Mechanical design engineer. Interested in coding. Love python.
In 10+ years of my career, I have worked with over 60 clients. Among my clients were small and medium-sized businesses and giant corporations. I worked with the individuals. I worked 4 to 16 hours a day, depending on the customer.
I was lucky to work in a startup from Silicon Valley. Do you think that I am a millionaire who's chilling and writing articles? Well, you're mistaken. I will not tell you the name of the company. It has not yet taken off enough, so it won't tell you much.
There are many ways to talk about working conditions. For some, work in a startup is the path to enrichment and creative freedom. For others, this is a path full of unpaid crunches and low wages. There are no guarantees for those working in a startup.
Both are right and wrong at the same time. Let's figure out what is going on. I'll compare working in a company and a startup from my experience. I leave the right to conclude to you.
I'll start with the money talk. In a company, an employee receives a salary only. Salespeople get compensation + interest from each good sold. The size of the wage and interest rate they get is in the contract. It depends on the KPI. The company reviews it every six months or a year.
A usual startup worker receives salary and company shares. In the beginning, they cost nothing. If the startup takes off, you can become a millionaire in theory. In reality, no one knows if this will happen, but everyone hopes for it. During your work in a startup, everything can change: from the name to the concept.
If the company "took off," no one guarantees payment to you. So if you need to sign an agreement with clear terms of payment for options, be attentive to the contract's details. Read the contract even if you like the team, work, and the CEO has honest eyes. :)
This point flows from the first one, you'll get what I mean. If you work for a company, its financial success won't affect your wage. In a startup, the company's success = your success. The same works for crisis times.
In large, stable firms, you will do a defined range of tasks and nothing more. It seems comfy, at the same time, it slows your professional development down. A stable workflow pulls into your "comfort zone."
In startups, there is no comfort zone, as well as a defined range of tasks. Everyone is doing everything they can and what they can't for the good of the company. You'll need to learn on the go and do what the startup needs from you.
If you want the CEO to listen to your ideas, the startup is where you belong.
In stable firms, C-levels make strategic decisions about the company. Someone can consider your opinion, but last, and if you're lucky. You are not welcome to C-level meetings if you are a usual employee.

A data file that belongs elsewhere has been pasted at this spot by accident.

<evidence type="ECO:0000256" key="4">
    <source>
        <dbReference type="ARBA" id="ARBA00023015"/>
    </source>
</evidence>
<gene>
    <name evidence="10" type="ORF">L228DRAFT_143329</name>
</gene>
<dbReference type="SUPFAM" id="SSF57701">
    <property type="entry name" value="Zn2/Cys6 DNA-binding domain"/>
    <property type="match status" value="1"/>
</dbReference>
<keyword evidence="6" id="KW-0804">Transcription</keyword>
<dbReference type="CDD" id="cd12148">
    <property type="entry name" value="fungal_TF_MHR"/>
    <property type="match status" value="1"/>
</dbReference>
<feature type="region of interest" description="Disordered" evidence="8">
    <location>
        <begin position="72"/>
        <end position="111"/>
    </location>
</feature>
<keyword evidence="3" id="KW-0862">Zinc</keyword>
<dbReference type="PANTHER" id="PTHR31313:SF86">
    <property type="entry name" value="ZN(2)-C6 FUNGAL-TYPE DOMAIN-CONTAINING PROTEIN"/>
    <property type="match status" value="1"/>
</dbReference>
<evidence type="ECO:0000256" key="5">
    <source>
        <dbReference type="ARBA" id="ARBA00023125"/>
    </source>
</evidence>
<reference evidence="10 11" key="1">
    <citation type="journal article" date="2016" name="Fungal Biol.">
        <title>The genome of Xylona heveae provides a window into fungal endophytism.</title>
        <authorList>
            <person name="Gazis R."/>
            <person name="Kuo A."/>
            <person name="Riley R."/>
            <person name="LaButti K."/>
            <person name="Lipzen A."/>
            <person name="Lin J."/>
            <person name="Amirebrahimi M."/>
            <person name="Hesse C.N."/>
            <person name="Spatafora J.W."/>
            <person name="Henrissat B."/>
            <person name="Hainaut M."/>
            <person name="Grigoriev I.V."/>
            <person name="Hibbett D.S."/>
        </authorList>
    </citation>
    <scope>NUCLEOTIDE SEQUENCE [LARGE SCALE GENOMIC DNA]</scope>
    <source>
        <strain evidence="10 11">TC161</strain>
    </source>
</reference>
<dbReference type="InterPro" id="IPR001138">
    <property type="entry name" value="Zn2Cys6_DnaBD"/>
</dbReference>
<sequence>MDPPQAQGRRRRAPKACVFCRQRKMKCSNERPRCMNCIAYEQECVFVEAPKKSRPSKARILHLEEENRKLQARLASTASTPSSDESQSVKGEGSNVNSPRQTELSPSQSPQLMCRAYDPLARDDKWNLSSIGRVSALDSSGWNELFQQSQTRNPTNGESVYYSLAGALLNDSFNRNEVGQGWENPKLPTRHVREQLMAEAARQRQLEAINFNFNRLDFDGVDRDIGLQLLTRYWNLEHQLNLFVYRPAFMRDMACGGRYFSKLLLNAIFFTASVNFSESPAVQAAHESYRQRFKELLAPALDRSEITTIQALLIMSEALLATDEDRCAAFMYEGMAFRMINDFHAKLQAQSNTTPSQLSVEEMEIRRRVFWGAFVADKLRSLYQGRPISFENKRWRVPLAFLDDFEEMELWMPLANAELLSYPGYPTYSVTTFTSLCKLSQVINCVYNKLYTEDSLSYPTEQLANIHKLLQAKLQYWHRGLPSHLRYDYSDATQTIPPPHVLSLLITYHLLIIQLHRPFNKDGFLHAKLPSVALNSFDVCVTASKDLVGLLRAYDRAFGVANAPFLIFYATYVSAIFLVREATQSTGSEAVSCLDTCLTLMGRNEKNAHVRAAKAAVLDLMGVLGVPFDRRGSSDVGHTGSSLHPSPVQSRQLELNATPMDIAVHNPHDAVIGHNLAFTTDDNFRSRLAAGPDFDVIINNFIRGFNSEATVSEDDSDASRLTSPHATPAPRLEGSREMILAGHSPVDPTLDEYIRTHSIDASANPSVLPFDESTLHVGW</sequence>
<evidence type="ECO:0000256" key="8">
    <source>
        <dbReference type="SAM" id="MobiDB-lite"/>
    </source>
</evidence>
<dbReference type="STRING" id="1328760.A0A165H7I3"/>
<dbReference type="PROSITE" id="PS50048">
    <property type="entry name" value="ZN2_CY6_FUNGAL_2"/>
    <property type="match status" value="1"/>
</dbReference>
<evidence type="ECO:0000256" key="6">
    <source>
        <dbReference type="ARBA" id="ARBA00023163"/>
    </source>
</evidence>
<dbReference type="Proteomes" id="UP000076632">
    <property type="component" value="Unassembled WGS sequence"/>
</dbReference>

In a startup, each one shares their vision of the firm at each meeting. C-levels will listen to you. You can influence the development of a startup. There is a chance that you will get a promotion if your ideas work. You will take part in all rallies and briefings, even if you are a beginner. Your word will carry weight.
Working for a startup is like freelancing. The difference is that you do not waste time looking for customers. And you get a monthly wage, and not the per-project or hourly rate.
Companies have a schedule. If it is flexible, there is a desired start and end time for the workday. You work about 8 hours a day. The load is even, and most tasks are not urgent. If overtime occurs, you get a double rate for each hour.
In a startup, you can adjust the schedule for yourself. Yet, the pace of tasks will not allow you to relax, even on weekends. A message like: "We have come up with smth, let's discuss it" can pop up any time.
You can build your boundaries and turn off notifications outside business hours. Yet, this will not last long as a team. A startup needs attention. It is unlikely that you will be able to build a work-life balance. If the startup is in the beginning stage, you will work even more than usual.
In firms, recruiters and HR ensure your skills and experience match the position you hold. You won't get a job that needs 2+ years of experience if you have only one. You will not get the job if you do not have relevant works in your portfolio. In startups, people get the positions for which they lack the knowledge and skills. Startupers believe that you will learn all you need from work. This approach WOWs. There is more career freedom in a startup than in a firm. Yet, things can go awry thanks to the ones hired "upfront."